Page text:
The transition is a little awkward, though, and for those who are prickly about being labeled “bigots,” it was unelegant given the prior paragraph.

  • Ray Ingles

    Mark – Forgive me for essaying another analogy, but… does using the term “murder” when discussing abortion shut down discourse? Isn’t the whole point about “what constitutes” murder?

  • Jeff K.

    One thing no one has ever explained to me with the freedom of religion point, is how can we say that gay marriage should be denied on this basis when there are religions churches and signage’s that are for this.

    Should not the religion aspect be left out, either way we decide are trampling on someone religious freedom no matter what side you come down on?

    Sorry if I am not more eloquent, I just see both sides of this issue and keeping wondering if we have freedom of religion in this country doesn’t that mean that one religion should not dictates law that effect the masses.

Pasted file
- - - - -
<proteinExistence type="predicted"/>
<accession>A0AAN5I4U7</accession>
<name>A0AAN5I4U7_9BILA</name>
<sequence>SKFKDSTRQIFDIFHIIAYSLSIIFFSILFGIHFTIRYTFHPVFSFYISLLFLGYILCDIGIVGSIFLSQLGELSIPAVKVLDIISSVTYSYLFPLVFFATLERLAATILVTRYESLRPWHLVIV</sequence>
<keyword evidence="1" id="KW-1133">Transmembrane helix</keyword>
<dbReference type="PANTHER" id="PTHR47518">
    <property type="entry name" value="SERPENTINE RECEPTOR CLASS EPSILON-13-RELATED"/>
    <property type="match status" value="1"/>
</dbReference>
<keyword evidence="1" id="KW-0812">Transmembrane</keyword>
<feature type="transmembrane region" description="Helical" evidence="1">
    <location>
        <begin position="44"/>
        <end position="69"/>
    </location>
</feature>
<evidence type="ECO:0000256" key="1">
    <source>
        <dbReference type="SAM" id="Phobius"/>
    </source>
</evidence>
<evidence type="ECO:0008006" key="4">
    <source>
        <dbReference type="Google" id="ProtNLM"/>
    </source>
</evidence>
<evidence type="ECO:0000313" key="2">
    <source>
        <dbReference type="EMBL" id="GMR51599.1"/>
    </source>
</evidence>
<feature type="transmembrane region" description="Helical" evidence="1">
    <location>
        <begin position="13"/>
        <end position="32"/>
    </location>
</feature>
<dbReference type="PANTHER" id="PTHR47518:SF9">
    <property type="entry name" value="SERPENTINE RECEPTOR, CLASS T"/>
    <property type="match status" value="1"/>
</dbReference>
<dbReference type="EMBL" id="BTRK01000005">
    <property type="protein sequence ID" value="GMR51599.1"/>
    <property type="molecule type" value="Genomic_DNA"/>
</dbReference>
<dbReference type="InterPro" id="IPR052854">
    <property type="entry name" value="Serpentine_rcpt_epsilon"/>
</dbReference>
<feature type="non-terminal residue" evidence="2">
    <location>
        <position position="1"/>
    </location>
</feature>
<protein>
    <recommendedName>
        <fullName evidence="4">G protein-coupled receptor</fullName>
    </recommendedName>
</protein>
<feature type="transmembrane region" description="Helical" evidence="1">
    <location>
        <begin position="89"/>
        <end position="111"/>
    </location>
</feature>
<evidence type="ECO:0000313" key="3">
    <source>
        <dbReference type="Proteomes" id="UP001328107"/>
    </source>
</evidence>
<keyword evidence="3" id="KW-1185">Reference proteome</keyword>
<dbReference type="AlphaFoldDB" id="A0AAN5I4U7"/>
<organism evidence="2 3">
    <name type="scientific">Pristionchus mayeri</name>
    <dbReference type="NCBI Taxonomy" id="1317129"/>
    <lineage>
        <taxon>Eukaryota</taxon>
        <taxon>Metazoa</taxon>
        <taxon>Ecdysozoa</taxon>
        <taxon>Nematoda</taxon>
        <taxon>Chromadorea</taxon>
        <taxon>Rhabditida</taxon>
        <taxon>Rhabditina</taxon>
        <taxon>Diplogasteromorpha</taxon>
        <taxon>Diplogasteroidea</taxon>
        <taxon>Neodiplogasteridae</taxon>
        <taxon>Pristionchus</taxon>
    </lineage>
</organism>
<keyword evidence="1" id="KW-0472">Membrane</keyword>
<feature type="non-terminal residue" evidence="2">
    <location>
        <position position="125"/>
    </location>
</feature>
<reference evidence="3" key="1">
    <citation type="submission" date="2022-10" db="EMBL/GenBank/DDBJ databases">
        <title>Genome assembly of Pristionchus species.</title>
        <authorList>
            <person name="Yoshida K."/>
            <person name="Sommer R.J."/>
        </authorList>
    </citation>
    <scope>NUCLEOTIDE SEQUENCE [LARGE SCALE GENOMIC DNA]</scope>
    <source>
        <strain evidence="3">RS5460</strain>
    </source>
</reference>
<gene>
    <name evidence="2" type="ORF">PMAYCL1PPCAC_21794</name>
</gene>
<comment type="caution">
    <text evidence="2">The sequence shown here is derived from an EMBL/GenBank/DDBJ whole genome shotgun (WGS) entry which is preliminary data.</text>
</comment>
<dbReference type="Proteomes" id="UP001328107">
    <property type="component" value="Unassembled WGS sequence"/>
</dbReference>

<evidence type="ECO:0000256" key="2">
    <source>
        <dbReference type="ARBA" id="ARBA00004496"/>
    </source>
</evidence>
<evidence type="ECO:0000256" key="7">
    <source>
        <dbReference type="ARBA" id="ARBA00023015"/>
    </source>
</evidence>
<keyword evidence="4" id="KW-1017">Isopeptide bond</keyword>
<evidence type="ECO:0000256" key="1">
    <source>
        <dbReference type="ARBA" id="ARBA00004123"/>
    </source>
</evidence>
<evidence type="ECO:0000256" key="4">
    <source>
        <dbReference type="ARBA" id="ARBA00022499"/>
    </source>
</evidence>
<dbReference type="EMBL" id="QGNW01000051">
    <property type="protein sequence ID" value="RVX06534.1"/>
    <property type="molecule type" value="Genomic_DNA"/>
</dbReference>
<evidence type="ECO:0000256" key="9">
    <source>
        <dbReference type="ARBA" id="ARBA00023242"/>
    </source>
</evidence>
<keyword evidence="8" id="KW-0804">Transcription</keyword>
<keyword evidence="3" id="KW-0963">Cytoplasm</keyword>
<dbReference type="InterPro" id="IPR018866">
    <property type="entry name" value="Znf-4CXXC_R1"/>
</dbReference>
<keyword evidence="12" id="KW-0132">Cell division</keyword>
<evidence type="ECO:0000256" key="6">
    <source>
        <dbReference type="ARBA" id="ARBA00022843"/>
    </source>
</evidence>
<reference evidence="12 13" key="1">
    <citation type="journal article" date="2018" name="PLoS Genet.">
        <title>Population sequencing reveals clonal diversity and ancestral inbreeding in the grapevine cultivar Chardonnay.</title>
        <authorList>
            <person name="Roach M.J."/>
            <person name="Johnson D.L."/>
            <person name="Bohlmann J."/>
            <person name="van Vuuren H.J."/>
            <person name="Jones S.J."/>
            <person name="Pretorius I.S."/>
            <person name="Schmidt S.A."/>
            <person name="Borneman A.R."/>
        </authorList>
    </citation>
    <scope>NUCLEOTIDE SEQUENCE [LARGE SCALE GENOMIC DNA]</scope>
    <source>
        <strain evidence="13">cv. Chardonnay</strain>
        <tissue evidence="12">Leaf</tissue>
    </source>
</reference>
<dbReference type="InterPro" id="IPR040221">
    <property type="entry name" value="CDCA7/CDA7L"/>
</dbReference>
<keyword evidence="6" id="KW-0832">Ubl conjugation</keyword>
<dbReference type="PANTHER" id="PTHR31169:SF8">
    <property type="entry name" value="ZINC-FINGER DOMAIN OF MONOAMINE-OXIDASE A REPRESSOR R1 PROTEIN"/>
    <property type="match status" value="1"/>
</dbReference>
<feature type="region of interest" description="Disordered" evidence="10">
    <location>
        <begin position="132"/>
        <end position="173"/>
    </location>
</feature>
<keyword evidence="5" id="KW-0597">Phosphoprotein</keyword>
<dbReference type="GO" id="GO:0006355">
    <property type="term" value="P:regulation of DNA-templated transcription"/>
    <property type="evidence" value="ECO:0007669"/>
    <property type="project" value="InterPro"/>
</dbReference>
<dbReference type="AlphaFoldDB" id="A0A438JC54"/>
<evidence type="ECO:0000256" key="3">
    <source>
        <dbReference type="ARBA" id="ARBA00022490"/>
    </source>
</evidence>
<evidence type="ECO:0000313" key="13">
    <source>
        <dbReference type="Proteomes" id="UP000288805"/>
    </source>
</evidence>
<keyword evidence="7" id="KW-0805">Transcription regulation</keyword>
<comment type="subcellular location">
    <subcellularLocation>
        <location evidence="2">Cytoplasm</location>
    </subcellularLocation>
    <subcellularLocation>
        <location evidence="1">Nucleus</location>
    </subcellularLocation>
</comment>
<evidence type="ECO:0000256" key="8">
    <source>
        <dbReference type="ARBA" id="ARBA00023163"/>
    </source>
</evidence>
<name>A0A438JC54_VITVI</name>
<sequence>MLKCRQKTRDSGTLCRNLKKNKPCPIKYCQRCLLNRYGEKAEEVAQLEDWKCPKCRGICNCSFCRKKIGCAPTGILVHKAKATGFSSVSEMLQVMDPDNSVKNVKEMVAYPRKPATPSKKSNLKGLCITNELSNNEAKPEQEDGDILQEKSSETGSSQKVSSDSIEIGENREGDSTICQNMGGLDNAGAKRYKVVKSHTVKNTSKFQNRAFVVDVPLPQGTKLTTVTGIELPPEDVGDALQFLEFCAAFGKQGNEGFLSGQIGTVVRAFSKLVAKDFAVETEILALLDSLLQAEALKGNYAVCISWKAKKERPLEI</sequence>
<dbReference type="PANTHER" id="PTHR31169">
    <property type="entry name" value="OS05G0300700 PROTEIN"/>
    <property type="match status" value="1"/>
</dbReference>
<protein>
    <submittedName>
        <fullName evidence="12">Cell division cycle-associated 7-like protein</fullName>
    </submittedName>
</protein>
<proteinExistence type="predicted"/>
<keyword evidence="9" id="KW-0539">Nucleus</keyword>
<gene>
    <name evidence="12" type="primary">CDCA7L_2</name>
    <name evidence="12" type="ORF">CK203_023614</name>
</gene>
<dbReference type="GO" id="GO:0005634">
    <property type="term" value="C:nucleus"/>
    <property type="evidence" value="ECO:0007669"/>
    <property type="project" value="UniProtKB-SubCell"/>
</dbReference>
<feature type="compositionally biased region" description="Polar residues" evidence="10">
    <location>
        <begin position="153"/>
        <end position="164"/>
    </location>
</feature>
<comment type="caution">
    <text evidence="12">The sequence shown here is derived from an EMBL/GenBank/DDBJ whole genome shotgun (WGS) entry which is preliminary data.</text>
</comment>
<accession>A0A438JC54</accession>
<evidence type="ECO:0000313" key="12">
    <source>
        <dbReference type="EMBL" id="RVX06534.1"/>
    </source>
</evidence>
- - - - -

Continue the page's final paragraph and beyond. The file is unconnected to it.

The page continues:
• Images of Jesus

    What an interesting discussion. One must wonder what happens when biological disconnects happen such as the case with transgender folks. There are medical cases of those with physical traits of both genders. What is the outlook for them should they determine that their gender is opposed to the ‘most’ obvious?

  • Images of Jesus

    (my earlier post had an error in the email address – this is to correct that)

    What an interesting discussion. One must wonder what happens when biological disconnects happen such as the case with transgender folks. There are medical cases of those with physical traits of both genders. What is the outlook for them should they determine that their gender is opposed to the ‘most’ obvious?

  • Jerry

    Typically stories about gay marriage ignore the world-wide context which shows that attitudes are changing and consequently the laws in many places in and outside the US. This is used, of course, as proof that we’re either headed in a more just direction or down into moral decay, depending on people’s belief system. But rarely if ever are we seeing the trans-national changes reflected in the news.

    As far as Godwin’s law goes, when you have two polar opposite sides that are convinced that they are on the side of good and the other side is evil or promotes evil, the result will often be name calling.